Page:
A University of California, Riverside education professor has started recruiting children for a first-of-its-kind study that will assess how children with autism adapt to the early school years and identify predictors that will lead to a successful transition.
The research is led by Jan Blacher, director of the SEARCH (Support, Education, Advocacy, Resources, Community, Hope) family autism research centre at UC Riverside. It focuses on the essential ingredients of a successful transition from intensive early intervention, which most children with autism receive when they are first diagnosed, to the public school system.
"Typically, it has not been smooth sailing when parents transition their child from intensive home therapy to kindergarten, where services may be less intense or less personalised," Blacher said. "It's really frustrating watching this happen, and often it leads to friction on the part of parents and schools. We need data to drive the daily decisions about what constitutes a good transition – what works, and what does not."
Past research on typically developing children, not those with autism spectrum disorders, has demonstrated that the quality of children's relationships with their teachers is related to subsequent academic and social adjustment.
The quality of student-teacher relationships may be particularly important for children with autism spectrum disorders because they often lack the social skills and have behavioural challenges that make it difficult to build positive relationships with teachers that may help protect them against later school adjustment problems.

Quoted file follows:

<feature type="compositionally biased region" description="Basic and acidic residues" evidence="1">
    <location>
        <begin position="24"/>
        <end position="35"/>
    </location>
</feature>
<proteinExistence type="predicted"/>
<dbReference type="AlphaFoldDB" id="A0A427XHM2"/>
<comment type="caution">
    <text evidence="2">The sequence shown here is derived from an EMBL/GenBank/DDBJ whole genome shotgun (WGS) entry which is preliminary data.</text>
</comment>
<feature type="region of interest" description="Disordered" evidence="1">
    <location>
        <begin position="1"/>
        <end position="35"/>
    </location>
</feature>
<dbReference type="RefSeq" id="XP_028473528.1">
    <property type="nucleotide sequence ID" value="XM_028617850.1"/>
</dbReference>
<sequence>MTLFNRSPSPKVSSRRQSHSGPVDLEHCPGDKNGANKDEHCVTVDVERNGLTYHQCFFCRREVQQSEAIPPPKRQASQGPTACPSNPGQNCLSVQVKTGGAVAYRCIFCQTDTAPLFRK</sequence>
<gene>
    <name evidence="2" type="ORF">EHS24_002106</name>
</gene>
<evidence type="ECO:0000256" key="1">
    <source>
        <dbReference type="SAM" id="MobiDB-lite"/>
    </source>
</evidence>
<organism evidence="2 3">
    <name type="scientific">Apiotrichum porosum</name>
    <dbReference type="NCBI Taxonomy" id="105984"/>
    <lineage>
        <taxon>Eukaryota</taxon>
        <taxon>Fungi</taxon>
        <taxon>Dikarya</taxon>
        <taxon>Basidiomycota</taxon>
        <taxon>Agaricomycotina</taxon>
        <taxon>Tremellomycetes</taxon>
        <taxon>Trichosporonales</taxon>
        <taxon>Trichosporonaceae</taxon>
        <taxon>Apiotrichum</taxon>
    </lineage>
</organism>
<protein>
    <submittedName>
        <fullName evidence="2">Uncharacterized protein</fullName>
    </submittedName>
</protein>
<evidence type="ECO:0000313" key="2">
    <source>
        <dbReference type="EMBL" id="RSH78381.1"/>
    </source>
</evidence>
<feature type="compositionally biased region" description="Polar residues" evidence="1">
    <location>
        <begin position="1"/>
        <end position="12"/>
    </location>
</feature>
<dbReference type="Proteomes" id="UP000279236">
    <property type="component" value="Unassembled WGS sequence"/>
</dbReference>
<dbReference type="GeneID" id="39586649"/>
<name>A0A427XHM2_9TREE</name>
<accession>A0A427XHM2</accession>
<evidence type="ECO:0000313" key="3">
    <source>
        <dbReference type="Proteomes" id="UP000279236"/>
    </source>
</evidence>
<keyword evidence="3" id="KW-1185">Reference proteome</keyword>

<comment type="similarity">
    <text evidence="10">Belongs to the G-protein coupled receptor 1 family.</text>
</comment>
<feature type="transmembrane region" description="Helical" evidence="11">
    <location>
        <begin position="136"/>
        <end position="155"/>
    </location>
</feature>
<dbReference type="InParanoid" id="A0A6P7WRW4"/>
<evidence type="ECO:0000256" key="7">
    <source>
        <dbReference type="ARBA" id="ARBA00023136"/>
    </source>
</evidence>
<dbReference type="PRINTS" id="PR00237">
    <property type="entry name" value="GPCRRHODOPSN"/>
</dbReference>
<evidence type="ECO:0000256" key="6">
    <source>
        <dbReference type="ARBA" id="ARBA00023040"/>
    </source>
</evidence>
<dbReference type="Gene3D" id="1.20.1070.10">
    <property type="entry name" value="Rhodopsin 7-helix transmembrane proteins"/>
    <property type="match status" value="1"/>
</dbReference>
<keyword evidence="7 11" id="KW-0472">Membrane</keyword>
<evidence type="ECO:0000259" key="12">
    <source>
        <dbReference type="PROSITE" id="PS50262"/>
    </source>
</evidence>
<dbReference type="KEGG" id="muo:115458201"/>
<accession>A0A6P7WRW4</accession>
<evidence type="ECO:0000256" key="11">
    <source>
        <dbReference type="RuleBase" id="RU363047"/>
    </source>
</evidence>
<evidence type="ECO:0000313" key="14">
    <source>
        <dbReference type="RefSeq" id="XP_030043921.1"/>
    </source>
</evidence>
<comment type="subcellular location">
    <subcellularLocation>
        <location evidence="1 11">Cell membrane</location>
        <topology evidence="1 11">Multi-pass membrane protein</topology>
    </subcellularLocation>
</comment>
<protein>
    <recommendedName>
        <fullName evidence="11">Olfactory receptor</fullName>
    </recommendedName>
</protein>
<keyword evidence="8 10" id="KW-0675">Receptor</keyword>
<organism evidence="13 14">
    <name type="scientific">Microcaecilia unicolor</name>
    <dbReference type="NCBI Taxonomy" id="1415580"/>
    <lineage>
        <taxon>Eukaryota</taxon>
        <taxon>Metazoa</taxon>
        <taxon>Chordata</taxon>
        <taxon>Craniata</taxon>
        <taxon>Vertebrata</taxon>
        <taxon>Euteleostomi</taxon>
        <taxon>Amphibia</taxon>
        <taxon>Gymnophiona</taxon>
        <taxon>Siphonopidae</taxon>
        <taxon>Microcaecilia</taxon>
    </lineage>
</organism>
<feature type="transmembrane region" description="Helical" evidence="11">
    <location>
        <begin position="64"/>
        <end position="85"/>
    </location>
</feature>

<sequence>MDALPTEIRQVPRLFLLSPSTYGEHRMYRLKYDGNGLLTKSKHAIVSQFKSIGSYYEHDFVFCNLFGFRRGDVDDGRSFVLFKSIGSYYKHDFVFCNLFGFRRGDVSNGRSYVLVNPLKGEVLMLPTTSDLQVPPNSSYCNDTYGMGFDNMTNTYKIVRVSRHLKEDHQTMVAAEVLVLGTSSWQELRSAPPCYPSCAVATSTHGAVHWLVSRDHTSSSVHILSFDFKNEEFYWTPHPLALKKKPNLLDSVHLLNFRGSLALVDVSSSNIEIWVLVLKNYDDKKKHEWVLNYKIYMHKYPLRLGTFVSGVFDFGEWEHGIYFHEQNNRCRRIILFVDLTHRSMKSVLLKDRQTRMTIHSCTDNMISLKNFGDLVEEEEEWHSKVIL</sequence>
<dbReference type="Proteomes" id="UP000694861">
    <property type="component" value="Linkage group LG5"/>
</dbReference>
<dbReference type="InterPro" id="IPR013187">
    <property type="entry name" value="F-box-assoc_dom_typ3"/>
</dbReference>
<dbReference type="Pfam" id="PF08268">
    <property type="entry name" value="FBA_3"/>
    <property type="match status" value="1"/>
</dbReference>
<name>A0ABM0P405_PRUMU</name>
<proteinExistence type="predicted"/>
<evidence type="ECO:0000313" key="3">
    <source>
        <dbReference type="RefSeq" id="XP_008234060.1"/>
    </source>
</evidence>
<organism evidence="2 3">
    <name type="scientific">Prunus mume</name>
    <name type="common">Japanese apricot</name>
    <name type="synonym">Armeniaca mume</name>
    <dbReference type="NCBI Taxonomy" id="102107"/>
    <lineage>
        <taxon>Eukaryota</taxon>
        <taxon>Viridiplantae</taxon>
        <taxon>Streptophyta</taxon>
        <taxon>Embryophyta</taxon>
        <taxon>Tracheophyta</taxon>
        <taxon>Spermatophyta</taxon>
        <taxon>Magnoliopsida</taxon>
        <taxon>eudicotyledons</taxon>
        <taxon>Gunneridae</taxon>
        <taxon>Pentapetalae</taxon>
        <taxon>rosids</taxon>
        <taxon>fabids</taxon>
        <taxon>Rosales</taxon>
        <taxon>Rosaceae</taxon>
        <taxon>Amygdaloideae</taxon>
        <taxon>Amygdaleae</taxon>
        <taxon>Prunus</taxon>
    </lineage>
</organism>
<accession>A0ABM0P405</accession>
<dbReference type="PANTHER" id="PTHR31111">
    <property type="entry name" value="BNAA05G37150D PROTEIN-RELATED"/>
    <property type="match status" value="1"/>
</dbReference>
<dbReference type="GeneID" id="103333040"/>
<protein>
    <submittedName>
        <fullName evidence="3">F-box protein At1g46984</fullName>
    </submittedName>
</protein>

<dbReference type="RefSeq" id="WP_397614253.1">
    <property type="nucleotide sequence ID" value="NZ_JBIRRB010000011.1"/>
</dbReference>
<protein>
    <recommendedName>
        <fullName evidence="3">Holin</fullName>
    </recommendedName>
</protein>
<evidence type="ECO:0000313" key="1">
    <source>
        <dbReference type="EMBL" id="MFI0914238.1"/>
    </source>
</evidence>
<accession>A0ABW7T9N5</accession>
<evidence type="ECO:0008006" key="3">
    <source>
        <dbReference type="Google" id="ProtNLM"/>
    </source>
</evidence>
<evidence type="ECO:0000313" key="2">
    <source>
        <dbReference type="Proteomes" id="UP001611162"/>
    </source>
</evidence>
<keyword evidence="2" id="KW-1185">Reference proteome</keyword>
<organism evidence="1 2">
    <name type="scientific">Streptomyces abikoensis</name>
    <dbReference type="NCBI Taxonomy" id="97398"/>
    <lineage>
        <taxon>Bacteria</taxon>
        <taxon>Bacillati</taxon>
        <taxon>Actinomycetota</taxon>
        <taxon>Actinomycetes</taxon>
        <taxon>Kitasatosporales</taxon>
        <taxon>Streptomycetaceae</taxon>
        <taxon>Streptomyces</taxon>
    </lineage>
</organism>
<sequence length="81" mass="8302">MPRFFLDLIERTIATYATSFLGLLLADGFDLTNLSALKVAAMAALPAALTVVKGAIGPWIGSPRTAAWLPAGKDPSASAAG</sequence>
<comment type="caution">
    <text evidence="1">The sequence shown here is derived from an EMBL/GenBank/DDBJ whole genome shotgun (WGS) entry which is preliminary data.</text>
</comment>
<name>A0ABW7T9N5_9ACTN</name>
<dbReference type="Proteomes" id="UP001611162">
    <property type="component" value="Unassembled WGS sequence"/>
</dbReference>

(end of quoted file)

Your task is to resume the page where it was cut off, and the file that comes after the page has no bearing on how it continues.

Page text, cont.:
Blacher, along with Abbey Eisenhower, received the three-year grant from the Institute of Education Sciences, the research arm of the United States Department of Education. Researchers are both recruiting 90 children, ages 4 to 7 who have been diagnosed with autism or autism spectrum disorder, to take part in the study. In Riverside, after being screened for eligibility, parents and children will be invited to visit campus three times over 18 months.
During each visit, children will be assessed on their academic skills, with a focus on language and literacy. Parents will also be interviewed to assess perceived school factors, such as quality learning opportunities and child engagement. In addition, parents and teachers will complete questionnaires to measure factors such as the child's social skills and behaviour, the parent's involvement in school, and the student-teacher-relationship.
REHACARE.de; Source: University of California - Riverside